Theft from employer

Theft from employer

Theft from an employer is considered more serious than theft from a person. Stealing from an employer carries a higher risk of a jail sentence. The reason that theft from an employer carries higher penalties is that there is a relationship of trust between employers and employees. Employees often have access to company money in order to perform their jobs, and employers count on their employees to act in good faith. A breach of trust is an aggravating factor on sentencing for theft.

Being convicted of a theft charge can have serious consequences. The court of appeal has indicated that an appropriate setnece for a first-time theft from employer is a period of incarceration. You may also end up with a criminal record which could hurt your job prospects in the future. Having a lawyer to defend you on these charges could be a great help to keep you criminal-record free.

Shoplifting

Shoplifting

‘Shoplifting’ is the term used to describe stealing from a store, as opposed to stealing from another person. This is one of the most common occurrences of theft. Many stores have signs posted stating that shoplifters will be prosecuted. What this means is that the store intends to call the police when they suspect someone of stealing from their store so that the police can arrest and charge the suspect.

It is common for large retailers to employ loss prevention officers, or LPOs. These are individuals employed to investigate thefts occurring in the store and to detain suspected shoplifters until police arrive.

Being convicted of a shoplifting charge can have serious consequences, up to time in jail. Even if it is your first time being charged, you may end up with a criminal record which could hurt your job prospects in the future. Having a lawyer to defend you on these charges could be a great help to keep you criminal-record free.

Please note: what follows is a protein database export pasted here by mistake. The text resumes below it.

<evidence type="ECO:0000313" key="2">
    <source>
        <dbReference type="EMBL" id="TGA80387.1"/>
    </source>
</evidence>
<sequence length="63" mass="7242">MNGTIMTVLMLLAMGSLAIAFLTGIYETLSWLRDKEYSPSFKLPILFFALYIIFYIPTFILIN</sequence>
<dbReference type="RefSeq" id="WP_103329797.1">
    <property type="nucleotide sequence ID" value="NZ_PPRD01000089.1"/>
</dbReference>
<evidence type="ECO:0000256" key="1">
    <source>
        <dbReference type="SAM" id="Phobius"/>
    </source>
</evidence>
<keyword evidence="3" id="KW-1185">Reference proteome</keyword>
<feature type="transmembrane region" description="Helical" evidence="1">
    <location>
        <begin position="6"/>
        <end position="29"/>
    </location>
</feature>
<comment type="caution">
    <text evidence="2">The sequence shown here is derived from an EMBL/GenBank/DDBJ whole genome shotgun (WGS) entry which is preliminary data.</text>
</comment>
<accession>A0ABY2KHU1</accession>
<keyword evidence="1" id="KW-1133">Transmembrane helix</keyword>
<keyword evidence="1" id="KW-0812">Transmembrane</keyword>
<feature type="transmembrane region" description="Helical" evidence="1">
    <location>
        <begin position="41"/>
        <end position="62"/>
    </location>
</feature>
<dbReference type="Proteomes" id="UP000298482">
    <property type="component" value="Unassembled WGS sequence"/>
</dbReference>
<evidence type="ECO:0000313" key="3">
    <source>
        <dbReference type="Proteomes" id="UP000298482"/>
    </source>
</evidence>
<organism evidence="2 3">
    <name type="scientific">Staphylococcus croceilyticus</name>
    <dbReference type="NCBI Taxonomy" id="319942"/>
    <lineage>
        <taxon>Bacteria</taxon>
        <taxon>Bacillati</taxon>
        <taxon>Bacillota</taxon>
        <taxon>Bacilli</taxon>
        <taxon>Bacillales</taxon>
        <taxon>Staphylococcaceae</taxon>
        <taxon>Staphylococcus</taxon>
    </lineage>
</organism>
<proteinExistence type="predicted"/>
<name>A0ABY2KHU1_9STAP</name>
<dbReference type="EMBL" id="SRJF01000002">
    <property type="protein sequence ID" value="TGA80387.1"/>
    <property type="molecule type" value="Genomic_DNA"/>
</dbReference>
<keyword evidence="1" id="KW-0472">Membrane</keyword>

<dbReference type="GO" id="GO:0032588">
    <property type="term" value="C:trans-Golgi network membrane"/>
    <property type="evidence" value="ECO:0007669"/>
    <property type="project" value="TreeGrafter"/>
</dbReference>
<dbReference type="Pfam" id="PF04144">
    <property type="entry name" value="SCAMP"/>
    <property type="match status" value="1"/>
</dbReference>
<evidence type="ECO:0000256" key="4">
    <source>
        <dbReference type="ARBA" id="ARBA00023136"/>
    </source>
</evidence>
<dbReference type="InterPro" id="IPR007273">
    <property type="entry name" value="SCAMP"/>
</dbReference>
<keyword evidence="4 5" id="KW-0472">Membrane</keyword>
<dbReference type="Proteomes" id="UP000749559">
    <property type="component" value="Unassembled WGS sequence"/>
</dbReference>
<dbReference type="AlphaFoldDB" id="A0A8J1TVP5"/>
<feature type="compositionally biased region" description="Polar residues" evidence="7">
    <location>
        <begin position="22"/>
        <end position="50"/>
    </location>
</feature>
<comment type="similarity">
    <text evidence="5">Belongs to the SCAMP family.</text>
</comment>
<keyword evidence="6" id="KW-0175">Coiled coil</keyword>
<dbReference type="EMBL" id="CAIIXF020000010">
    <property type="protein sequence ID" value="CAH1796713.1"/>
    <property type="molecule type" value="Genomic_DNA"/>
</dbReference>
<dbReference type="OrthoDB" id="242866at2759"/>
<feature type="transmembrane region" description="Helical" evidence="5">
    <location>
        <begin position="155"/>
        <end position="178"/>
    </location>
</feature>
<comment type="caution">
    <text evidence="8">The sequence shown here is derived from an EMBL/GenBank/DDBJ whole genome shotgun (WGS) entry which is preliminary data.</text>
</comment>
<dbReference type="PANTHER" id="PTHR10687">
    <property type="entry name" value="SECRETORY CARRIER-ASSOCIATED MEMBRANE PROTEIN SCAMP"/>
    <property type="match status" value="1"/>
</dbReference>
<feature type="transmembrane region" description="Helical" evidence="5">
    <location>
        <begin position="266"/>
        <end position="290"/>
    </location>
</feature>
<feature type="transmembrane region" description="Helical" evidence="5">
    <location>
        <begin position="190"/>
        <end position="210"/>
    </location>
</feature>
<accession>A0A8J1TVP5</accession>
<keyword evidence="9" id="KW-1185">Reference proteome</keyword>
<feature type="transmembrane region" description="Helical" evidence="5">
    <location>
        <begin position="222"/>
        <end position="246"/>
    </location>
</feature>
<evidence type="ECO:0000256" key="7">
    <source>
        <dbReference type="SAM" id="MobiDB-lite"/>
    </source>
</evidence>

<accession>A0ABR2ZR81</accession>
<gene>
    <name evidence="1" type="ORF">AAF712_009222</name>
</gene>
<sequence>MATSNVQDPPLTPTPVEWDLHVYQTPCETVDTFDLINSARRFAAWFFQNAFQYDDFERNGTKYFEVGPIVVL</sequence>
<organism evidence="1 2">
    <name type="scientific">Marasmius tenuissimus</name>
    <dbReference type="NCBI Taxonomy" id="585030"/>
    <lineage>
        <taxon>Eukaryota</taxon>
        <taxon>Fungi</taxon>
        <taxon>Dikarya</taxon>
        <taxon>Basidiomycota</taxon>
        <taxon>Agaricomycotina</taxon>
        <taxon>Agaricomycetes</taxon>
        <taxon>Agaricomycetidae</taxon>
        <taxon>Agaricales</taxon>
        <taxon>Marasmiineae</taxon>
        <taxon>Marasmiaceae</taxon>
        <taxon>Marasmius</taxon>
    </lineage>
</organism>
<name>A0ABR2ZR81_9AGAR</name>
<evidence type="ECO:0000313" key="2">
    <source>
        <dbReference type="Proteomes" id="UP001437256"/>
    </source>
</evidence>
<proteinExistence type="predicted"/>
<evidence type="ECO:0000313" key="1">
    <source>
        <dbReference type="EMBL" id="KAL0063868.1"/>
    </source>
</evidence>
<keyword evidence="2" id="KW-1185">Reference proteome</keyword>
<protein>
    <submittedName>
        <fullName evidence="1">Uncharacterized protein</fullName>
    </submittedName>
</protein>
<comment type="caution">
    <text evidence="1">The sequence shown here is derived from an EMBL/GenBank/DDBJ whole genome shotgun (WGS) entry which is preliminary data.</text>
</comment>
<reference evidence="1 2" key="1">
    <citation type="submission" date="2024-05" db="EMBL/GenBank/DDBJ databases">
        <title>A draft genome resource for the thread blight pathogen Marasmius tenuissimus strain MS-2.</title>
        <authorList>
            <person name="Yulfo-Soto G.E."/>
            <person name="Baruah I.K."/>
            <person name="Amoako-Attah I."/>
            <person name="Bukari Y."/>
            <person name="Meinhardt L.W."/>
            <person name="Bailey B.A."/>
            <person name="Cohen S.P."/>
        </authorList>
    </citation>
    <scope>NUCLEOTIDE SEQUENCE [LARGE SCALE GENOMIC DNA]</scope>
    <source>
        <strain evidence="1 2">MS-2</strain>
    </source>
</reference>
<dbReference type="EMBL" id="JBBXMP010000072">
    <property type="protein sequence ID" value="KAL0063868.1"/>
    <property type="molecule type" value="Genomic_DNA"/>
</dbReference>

Possession of stolen property

Possession of stolen property

It is a crime to be in possession of property that was obtained by the commission of a criminal offence. There is no requirement that the person in possession of the property is the same person who committed the offence.

Like all criminal offences, there is a mental element to this crime. The person charged must know that the property was obtained by crime. However, that knowledge can be proven in several ways.

One way to prove knowledge is through the doctrine of recent possession. The doctrine of recent possession is a common law rule which states that if property was recently stolen, it can be inferred that the person in possession of the property knows the property was obtained by crime.

Another way to prove knowledge is through wilful blindness. To be wilfully blind, a person must ignore a real suspicion in their mind that the property was obtained by crime.

Being convicted of possession of stolen property can have serious consequences, up to time in jail. Even if it is your first time being charged, you may end up with a criminal record which could hurt your job prospects in the future. Having a lawyer to defend you on these charges could be a great help to keep you criminal-record free.

Possession of proceeds of crime

Possession of proceeds of crime

Much like being in possession of property obtained by crime, it is a crime to be in possession of proceeds obtained by crime. For example, if stolen property is sold for cash, it is a crime to be in possession of that cash.

The mental element, or mens rea, of the offence has to be established for a person to be guilty. Knowledge that money is proceeds of crime or wilful blindness to the source of the money can result in a conviction.

Fraud over / under $5000

Fraud over / under $5000

Fraud means obtaining any money, property, valuable security or service by deceit, falsehood, or other fraudulent means. Fraud is often associated with sophisticated schemes, but can include such simple behaviour as promising to pay for an item without intending to do so.

Like theft, fraud is divided into two categories: fraud up to $5000 and fraud over $5000.

Being convicted of a theft charge can have serious consequences, up to time in jail. Even if it is your first time being charged, you may end up with a criminal record which could hurt your job prospects in the future. Having a lawyer to defend you on these charges could be a great help to keep you criminal-record free.